Separating students at graduation seemed indefensible to me

To the Editor:

I raised the issue of graduation seating at my first school board meeting, May 22, 2018, during our issues-ideas-and-sharing period at the end of the meeting. At that time, it was suggested that the Guilderland High School Building Cabinet look into the issue and report back to the board.

At the time I brought this up, the relevant grade-point averages for determining graduation seating had just been released for the students I worked with as a volunteer, and a number of them were griping because of who would be sitting where.

Some of my kids had a 94.9 and weren't sitting on stage, while others who, allegedly because of easier classes, had a 95.1 and were sitting on stage. It was broadly acknowledged that it was dumb, the stage seating, but still somehow important for everyone.

The more I thought about it, however, the more the whole practice seemed to unsettle me, and that's why I suggested we abandon the practice in the pursuit of our broader goal of inclusion.

Everything our students experience at school sends a message. It seems shocking to me that the very last message we would be sending so many of our children, as they walk out of the tunnel into the University at Albany arena and see the chairs on the floor and the chairs on the stage, is that some of them aren't as good as others.

It seems even worse when one considers the criteria for separation: GPA, which is nothing more than a statistical artifice. What random fact about the Byzantine Empire does the student with a 94.9 not know that is preventing him from sitting on the stage with his friends? What teacher did he have grading his English essays in 11th grade, an inherently subjective exercise? What assignment did he miss four years ago that is still holding him back today, when he might be an entirely different person?

The GPA is so ambiguous; it tells me nothing about the student, and it certainly doesn't make any student better than any other (which is the implicit message we send with our current seating arrangement, elevating some over others).

Furthermore, this requested change is in line with others that the district has made in recent years. In July 2017, we eliminated class rank, our practice of ranking children based on their GPAs.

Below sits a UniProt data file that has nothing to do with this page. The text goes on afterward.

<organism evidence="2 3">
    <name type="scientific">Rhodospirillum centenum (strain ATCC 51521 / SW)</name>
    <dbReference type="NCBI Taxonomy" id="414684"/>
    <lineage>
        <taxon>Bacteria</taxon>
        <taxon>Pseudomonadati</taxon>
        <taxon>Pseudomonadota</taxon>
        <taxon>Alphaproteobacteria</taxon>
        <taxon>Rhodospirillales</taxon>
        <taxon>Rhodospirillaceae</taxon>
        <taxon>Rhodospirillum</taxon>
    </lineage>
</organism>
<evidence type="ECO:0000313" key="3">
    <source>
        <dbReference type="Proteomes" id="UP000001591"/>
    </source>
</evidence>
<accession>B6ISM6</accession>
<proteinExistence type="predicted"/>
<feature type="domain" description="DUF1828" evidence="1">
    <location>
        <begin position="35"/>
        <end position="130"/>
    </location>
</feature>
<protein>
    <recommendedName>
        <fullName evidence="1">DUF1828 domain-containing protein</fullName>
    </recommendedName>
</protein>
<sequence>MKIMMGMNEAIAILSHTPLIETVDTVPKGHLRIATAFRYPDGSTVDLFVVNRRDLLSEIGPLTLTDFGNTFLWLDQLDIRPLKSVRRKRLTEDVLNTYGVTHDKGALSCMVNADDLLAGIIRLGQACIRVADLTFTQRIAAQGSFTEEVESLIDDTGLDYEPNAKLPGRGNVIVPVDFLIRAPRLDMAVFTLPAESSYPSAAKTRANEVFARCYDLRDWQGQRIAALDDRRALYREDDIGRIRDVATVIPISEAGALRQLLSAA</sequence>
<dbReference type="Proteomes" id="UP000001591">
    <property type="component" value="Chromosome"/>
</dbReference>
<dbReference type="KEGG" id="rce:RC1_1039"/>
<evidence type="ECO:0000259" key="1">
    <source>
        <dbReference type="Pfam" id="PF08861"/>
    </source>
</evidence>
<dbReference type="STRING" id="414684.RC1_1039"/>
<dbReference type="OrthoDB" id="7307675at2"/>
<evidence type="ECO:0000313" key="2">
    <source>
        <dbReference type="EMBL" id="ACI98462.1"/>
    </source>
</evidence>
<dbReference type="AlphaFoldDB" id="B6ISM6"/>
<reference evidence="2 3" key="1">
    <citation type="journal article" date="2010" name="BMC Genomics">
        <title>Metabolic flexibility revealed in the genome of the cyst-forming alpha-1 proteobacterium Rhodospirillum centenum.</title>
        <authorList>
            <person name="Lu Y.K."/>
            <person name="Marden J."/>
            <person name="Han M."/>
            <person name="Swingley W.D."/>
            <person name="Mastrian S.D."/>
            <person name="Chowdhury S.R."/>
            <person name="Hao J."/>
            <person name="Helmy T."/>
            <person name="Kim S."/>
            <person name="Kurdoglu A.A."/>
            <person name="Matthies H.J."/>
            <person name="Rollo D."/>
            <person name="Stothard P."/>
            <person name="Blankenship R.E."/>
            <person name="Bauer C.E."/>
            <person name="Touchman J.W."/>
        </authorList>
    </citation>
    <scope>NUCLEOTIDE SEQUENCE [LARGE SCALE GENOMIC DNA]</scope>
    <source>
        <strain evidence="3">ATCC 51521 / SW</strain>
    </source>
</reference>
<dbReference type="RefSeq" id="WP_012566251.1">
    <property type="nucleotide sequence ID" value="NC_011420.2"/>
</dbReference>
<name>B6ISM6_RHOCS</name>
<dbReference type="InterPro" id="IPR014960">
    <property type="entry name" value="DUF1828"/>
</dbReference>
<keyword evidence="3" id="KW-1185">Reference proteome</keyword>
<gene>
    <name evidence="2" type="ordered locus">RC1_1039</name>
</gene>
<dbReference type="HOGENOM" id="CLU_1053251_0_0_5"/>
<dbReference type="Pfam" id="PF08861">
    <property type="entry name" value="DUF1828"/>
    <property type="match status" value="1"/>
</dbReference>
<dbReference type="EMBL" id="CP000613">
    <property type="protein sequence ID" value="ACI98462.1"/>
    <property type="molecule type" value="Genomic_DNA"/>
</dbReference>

This was done for many reasons such as the fact that the decimal place on one’s GPA might go out three spaces, even though no teacher gives grades with any decimal. The difference between one spot and another might therefore be a hundredth of a percent that exists only because of our mathematical manipulations of stand-alone grades.

Also, there’s the fact that, with the GPA being the sole criteria, the focus of students was on grades, not learning, and that this causes a great deal of anxiety and stress, which is inconsistent with our mental-health initiatives. These same facts were also applicable to the decision to eliminate stage seating.

Finally, I will say that the focus on GPA is symbolic of much of what's wrong with education today, manifested in the last school experience that kids have, where the focus is on achieving some pre-set goal, instead of creating something new; a focus on meeting an outsider's criteria, rather than building your own educational experience.

As kids sit in the arena on graduation day, they should be reflecting on all that they've done; instead, as they look up at the students on stage, it can be all too easy to feel ashamed for what they didn't do.

The last message we give them is that they didn’t quite measure up, as if our outdated content standards are anything worth measuring up to.

In light of all this, separating students at graduation seemed indefensible to me. That's why I brought it up originally and followed up aggressively throughout the year.

I'm glad that the High School Building Cabinet came to agree with me; I wish we could have implemented this change starting this year, but I hope that more students will follow the lead of Sonal Swain (the presenter at the May 7 board meeting) and sit on the floor with their friends and classmates, making the fact that some are still sitting on stage even more absurd.   

Benjamin Goes


Editor’s note: Benjamin Goes, a 2014 Guilderland High School graduate, has been a member of the Guilderland School Board since May 2018.

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